Heavy subject matter is given a delicate touch, observing one woman's efforts to tackle human trafficking in Chicago.
Dreamcatcher (Hot Docs Review)
Dreamcatcher, director Kim Longinotto’s documentary following one woman’s efforts to stop (or at least relieve the effects of) human trafficking, wastes no time hitting the streets of Chicago’s most dangerous neighborhoods.
A few minutes in, and we’re already sitting shotgun to the film’s heroine Brenda Myers-Powell and her partner Stephanie Daniels-Wilson, as they drive their van throughout town, giving a warm ear to working women who need to talk and condoms to those who aren’t quite ready. These stories get dire quick—one of the earliest stories comes from a woman who had been stabbed 19 times and lived to talk about it. She questions why her friends succumbed to their wounds, and yet here she is, living but not really living.
Brenda’s partner, another middle-age woman, offers the only nugget of hope: “When you get sick and tired of being sick and tired, you call us, and let us help.” The woman declines—and yet, as is often the case in this film, a sense of hope still lingers.
The reason why this film captures that unexpected redemptive spirit despite dealing with victims of the sex trade, many of whom are high-school aged, lies completely on the shoulders of the film’s star, Brenda. After 25 years on those same streets, a brutal attack left her literally skinned alive—she alludes to the reconstructive surgery to regain her “womanhood,” her face. She started The Dreamcatcher Foundation as a means to intervene in young women’s lives, allowing them the emotional—and when possible legal or financial—support they need to recover.
For people who follow the documentary format, the most obvious comparison Longinotto’s film will recall is A&E’s long-running docuseries Intervention. There are a few differences (other than the sort of addiction) that make this film a bit different from your run-of-the-mill hit-rock-bottom story—the most obvious is Brenda herself. I’ve seen a fair chunk of Intervention’s nine seasons, and purely as a viewer, I have to say, sometimes those interventions gone awry (the ones where the subjects turn volatile as they’re threatened with losing privileges like their home or financial support) made me feel squeamish. Is it effective? I’m not the one to say. But it must feel a bit degrading, even humiliating, and here I am watching this person lose all sense of autonomy from the comfort of my living room. Perhaps, the reason Dreamcatcher feels less hopeless is because Brenda’s methodology completely removes the shame factor. There is no timeline to say “yes.” She’s on these women’s side whether or not they seek help, and whether or not they relapse once they do. That sort of system seems more in touch with reality.
I could say this film has a lot of heart, but that’s an easy assessment to make about a film that takes on a worthwhile cause. Its true strength is that the filmmakers have found such an effective subject in Brenda—who is not just an inspiring person, but shines on screen with all the sass and attitude of a women who could be running her own talkshow, if she weren’t too busy using her words to save lives. Because she’s so effective at what she does, a lot of the film’s arguments are made without explicitly having to say them. Clearly, the strongest medicine a psychologically damaged young woman on the street can be given is another human being. That seems to beg the question, how do we get more state-sponsored versions of Brenda? Secondly, by the filmmakers smartly choosing to focus on the women and not the act (we never see these women in sexually compromising situations), we’re left to remember their humanity. This film, which is comprised entirely of group or one-on-one dialogues, is a montage of women articulating the full range of their emotions. My guess is that chance at self-awareness is not often allotted to many of these women. And it feels real. Brenda, being from the street herself, can talk colloquially, and the filmmakers technically match this on-the-ground approach. We don’t have any studio-lit, dramatic macro-shot interviews. The most touching scene, where Brenda has a bit of a breakdown in her car thinking about the time she’ll need to take away from the women during an upcoming surgery, feels like someone just talking to themselves in the rearview mirror. The film doesn’t pull any cinematic magic tricks to make this woman a hero—she already is one.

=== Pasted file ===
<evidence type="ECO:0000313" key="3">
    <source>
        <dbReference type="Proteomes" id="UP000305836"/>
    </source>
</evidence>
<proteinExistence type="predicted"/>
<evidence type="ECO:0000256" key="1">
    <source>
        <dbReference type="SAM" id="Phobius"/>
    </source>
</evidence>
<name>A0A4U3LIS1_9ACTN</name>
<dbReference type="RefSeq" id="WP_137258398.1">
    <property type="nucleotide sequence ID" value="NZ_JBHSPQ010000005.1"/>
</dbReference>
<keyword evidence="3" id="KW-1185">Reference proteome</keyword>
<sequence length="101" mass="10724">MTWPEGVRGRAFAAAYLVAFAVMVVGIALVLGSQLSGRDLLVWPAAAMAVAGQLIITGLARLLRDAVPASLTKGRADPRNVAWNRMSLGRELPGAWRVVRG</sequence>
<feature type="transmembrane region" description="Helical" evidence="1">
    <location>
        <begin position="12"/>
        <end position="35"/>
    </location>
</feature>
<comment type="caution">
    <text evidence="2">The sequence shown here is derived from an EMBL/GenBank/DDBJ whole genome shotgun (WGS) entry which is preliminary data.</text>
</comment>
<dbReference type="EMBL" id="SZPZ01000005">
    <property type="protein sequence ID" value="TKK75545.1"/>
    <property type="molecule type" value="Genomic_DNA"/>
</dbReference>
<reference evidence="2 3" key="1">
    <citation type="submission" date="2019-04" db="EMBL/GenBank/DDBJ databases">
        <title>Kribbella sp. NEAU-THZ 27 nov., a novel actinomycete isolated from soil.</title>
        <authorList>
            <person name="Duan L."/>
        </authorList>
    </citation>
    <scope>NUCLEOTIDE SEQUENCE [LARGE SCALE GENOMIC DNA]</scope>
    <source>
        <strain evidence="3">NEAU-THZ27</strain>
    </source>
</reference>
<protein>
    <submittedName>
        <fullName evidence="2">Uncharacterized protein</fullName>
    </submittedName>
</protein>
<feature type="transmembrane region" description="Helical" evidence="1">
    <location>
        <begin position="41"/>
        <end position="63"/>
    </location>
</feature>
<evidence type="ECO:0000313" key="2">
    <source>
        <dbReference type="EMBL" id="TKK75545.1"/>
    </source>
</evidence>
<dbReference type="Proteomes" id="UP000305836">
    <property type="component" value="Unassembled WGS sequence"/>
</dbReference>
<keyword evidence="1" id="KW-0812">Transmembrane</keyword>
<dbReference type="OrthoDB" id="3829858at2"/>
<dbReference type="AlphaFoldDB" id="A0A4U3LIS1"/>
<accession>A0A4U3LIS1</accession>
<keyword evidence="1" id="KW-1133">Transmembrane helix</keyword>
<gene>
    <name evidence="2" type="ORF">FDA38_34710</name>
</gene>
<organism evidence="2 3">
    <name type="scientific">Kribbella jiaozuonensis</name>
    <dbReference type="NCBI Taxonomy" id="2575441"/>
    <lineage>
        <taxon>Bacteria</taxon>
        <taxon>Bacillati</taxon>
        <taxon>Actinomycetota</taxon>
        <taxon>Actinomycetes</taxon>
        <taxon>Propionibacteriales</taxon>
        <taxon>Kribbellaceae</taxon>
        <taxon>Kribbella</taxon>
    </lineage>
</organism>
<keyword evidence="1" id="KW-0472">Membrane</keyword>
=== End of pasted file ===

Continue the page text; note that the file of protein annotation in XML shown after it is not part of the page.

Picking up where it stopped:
The end result is, yes, viewers will know more about The Dreamcatcher Foundation and its co-founder Brenda Myers-Powell, but I think they’ll develop a lot of compassion for the half dozen women at the center of the film as well. When Brenda allows a former pimp to talk at a conference in Las Vegas, she encourages the crowd to keep an open mind because knowledge is power. And maybe for legal reform, that’s what we need: A bit of information. A bit of skepticism about how much of a choice a life of prostitution really is. A curiosity as to whether our courts are trying victims as criminals. Obviously Brenda is one woman and this is just one film, but both have done a commendable job in starting a compelling conversation.